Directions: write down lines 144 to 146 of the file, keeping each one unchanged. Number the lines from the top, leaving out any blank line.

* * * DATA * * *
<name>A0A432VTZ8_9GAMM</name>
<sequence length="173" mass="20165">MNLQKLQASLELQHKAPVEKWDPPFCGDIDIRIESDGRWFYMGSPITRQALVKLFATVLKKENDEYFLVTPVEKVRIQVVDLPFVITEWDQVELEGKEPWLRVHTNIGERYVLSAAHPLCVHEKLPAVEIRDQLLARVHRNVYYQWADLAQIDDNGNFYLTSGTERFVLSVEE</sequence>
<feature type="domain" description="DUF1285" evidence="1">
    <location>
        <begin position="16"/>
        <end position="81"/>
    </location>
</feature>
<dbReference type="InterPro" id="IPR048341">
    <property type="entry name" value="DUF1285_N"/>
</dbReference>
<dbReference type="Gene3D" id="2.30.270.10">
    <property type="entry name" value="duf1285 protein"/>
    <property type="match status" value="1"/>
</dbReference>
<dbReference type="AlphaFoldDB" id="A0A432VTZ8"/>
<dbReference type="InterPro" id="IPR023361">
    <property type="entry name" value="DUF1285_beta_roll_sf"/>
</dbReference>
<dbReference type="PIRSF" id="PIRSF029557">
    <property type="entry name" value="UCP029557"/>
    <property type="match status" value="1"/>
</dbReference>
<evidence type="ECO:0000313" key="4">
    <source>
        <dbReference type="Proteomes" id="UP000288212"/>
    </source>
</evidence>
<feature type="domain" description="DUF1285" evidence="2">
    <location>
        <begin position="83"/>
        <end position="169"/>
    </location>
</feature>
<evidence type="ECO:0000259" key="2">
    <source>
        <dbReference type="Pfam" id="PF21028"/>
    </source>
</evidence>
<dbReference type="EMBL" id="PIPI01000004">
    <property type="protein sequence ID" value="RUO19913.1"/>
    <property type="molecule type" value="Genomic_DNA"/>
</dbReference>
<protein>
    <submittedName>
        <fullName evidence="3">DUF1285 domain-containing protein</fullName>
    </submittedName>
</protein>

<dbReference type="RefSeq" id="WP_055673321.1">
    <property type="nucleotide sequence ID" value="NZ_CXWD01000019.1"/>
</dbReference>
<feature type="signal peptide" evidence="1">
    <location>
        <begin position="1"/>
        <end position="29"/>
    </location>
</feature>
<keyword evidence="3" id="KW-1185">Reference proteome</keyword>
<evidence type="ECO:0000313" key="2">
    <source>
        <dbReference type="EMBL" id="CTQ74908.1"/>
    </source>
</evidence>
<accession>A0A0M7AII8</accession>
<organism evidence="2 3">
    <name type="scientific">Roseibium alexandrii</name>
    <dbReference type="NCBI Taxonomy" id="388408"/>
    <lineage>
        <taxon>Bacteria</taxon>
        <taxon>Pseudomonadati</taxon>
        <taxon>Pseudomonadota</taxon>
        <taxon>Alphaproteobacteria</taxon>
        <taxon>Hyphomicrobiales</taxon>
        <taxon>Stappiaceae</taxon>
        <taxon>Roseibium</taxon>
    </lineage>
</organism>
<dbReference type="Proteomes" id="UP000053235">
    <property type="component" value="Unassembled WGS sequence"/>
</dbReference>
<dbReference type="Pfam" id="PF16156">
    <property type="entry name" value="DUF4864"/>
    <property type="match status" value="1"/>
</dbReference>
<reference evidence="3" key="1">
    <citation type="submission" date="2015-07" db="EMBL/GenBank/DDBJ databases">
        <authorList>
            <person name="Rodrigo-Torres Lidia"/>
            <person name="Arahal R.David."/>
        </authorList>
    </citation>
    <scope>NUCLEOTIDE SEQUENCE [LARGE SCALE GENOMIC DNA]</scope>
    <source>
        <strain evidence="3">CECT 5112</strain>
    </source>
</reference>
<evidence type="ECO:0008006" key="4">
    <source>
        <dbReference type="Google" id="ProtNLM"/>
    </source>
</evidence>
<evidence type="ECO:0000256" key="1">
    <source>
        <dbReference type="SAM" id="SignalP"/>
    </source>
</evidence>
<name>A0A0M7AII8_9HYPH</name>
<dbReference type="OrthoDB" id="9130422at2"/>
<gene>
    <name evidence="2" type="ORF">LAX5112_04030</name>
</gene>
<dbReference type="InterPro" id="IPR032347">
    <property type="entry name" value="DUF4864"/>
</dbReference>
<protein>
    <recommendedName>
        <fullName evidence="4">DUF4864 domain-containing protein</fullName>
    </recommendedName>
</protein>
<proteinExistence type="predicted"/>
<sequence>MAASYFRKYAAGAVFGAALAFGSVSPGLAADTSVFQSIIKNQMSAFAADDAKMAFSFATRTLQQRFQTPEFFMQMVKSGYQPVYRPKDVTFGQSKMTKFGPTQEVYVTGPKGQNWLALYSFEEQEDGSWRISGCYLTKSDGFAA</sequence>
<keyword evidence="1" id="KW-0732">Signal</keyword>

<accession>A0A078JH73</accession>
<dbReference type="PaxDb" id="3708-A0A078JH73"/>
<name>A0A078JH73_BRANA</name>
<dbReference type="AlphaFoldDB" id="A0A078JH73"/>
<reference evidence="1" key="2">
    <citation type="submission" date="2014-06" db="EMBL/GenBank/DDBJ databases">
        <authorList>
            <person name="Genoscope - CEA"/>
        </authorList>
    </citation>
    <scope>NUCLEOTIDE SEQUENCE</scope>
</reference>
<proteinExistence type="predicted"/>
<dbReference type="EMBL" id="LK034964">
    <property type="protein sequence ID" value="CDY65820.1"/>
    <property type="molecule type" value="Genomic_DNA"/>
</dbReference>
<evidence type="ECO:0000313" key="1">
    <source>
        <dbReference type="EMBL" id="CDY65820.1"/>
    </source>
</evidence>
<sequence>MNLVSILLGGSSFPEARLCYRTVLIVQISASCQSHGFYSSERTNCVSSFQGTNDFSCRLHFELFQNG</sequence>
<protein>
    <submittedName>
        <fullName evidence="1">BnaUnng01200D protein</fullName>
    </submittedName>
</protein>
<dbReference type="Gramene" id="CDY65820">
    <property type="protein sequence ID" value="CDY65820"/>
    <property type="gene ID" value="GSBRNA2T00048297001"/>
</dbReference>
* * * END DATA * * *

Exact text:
</evidence>
<sequence>MNLVSILLGGSSFPEARLCYRTVLIVQISASCQSHGFYSSERTNCVSSFQGTNDFSCRLHFELFQNG</sequence>
<protein>